Byron Calame's Tweezers
The New York Times public editor frets and sulks over employee discounts.
When an ethics cop carries tweezers in his holster instead of a .44 Magnum, it's a safe bet the crimes he'll pursue will be cosmetic. New York Times Public Editor Byron Calame conformed to this profile yesterday (Feb. 26) by using his column to give the paper's eyebrows a vigorous plucking in his exploration of the "thorny question" of whether its news staffers can accept companywide discounts for goods "without creating the appearance of partiality."
Calame produces no example of favored editorial treatment for any of the 88 companies thatoffer discounts to New York Times Co. employees on the company's internal Web site. Still, he worries that discounts on cars, home mortgages, flowers, beauty spa treatments, and more, when collected by news staffers, "are often perceived as 'freebies' that can erode credibility with readers." (Of the company's 11,965 employees, about 1,200 reporters, clerks, editors, editorialists, columnists, and photographers work on the Times editorial side.)
I'd fret about eroded credibility, too, if the discounts amounted to much of a bribe. But they don't. Take the car discounts offered to Times Co. employees—$925 off a Saturn, $10,660 off a Chevy Tahoe, and an offer to purchase a Hyundai for $100 over total invoice. Such straight discounts are meaningless unless a base price from which the discounts will be calculated is given. As for the Hyundai offer—$100 over invoice—it isn't necessarily the best deal you can negotiate for the carmaker's vehicles. As Automotive.com explains:
Even if the dealer sells you a car at invoice, there is still a profit. The car dealer gets a dealer holdback from the manufacturer. A dealer holdback is a set percentage of the MSRP of a new vehicle that the dealer collects from the manufacturer.
Examining the fine print of the Hyundai-Times Co. offer, I found that the company reserves the right to "remove select vehicles" (read, "most desirable cars") from the program. Also, the "$100 over invoice" offer doesn't apply to whatever price-gouging accessories—mud flaps, bumper strips, floor mats, roof racks, lug locks, appearance packages—the dealer may have installed in the vehicle you pick. So, good luck, suckers!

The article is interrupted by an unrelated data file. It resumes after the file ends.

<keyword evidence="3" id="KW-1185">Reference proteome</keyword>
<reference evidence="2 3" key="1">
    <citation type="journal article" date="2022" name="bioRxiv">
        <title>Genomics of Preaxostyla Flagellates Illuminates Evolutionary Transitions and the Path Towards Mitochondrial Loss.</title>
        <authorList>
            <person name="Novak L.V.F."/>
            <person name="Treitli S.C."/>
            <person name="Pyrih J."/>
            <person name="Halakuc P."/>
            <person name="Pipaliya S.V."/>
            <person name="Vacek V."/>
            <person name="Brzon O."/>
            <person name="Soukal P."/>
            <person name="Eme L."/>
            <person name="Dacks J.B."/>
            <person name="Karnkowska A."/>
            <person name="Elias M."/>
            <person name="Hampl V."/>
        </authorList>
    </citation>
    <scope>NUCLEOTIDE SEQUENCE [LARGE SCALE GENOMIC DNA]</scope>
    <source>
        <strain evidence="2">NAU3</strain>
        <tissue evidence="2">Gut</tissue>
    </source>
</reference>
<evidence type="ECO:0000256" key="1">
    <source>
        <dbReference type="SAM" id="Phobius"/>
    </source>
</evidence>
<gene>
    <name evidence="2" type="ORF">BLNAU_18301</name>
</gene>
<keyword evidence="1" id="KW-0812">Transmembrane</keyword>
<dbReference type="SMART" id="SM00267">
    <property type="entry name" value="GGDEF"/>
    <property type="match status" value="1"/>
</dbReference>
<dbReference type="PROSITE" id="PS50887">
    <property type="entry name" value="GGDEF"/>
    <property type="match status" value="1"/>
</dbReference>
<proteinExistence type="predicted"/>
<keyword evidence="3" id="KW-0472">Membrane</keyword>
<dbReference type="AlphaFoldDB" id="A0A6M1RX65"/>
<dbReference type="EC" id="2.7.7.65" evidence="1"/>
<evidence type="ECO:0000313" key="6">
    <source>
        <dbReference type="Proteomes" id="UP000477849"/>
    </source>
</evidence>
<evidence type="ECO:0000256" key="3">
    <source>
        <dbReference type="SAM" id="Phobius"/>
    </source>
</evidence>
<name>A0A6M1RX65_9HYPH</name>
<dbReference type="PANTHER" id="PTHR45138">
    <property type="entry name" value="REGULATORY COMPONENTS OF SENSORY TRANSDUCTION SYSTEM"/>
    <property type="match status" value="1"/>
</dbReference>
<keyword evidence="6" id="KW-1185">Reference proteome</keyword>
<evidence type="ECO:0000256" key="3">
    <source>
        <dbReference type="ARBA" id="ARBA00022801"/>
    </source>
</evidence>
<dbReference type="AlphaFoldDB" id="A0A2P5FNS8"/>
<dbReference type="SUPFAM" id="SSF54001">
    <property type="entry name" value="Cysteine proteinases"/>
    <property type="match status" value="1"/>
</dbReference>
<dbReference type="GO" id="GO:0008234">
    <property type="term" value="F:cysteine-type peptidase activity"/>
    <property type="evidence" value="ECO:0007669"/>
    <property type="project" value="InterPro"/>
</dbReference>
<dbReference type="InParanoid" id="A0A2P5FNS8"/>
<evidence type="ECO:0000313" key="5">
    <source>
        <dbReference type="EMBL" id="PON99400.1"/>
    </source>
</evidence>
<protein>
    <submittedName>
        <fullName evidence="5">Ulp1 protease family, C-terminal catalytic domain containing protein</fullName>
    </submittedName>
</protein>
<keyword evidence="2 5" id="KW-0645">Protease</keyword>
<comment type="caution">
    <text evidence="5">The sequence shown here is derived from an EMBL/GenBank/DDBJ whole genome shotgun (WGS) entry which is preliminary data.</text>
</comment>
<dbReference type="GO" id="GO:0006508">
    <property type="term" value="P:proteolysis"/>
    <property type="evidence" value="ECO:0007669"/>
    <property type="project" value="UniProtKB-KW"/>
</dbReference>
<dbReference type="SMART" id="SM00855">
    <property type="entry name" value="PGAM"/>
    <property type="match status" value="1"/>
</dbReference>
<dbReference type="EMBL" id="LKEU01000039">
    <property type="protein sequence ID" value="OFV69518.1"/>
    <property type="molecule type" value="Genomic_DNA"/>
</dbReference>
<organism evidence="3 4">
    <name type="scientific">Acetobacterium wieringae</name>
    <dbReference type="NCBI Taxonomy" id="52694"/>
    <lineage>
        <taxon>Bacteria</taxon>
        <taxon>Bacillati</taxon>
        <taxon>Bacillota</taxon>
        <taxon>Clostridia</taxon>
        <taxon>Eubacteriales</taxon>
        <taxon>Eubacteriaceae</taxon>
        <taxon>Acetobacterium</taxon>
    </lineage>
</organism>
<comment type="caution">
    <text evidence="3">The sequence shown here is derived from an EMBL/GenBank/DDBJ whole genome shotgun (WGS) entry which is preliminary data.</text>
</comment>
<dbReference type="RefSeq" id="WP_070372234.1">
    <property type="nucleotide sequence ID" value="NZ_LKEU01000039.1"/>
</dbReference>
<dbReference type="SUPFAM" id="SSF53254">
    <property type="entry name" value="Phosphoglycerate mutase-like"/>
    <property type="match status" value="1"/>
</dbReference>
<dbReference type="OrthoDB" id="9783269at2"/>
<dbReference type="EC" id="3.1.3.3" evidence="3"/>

I haven't investigated every "bargain" offered on the Times Co. Intranet, but I suspect a knowledgeable consumer could get comparable—or better—deals without invoking the company discount. Calame writes with excitement about the fact that Times Co. employees can get a 15 percent discount at 1-800-Flowers.com and a 15 percent discount at the Georgette Klinger salon. But when any civilian who plugs the words "1-800-Flowers.com discount coupons" into Google can get 20 percent off from the florist, and anybody visiting GoodHousekeeping.com can get 15 percent off their Klinger visit, I fail to see any specialness to the "offer." I doubt that many Times journalists, who labor in a city where nobody pays retail, rely very much on the site.
My own esteemed employer, the Washington Post Co., offers similar discounts on its corporate Intranet. I count 10 on the site today, and more than half of them are discounts on Post Co. goods and services—subscriptions to Newsweek; 10 percent off classes at Kaplan; 20 percent off Washington Post photos; and 10 percent off Post coffee cups, Post sweatshirts, and other Post swag. (Thanks, Don!)
Among the outside offers on the Post Co. site is a "sweetheart" deal for a Dell E510 computer and 17-inch CRT monitor for $886. But by going directly to the Dell site and clicking the right buttons, I worked out a bid of $877 for the same system. (No thanks, Don!) If Dell hopes to juice news coverage by discounting to Post Co. employees, I suggest it adjust the graft quotient in their favor.
Calame, a former Wall Street Journal deputy managing editor, should understand that the story here—if there is one—isn't about the appearance of conflict of interest but of the relative worthlessness of most corporate "discount" programs. I guess when you start measuring ethic dilemmas with a micrometer, 15 percent "off" a bouquet tends to look like a major scandal.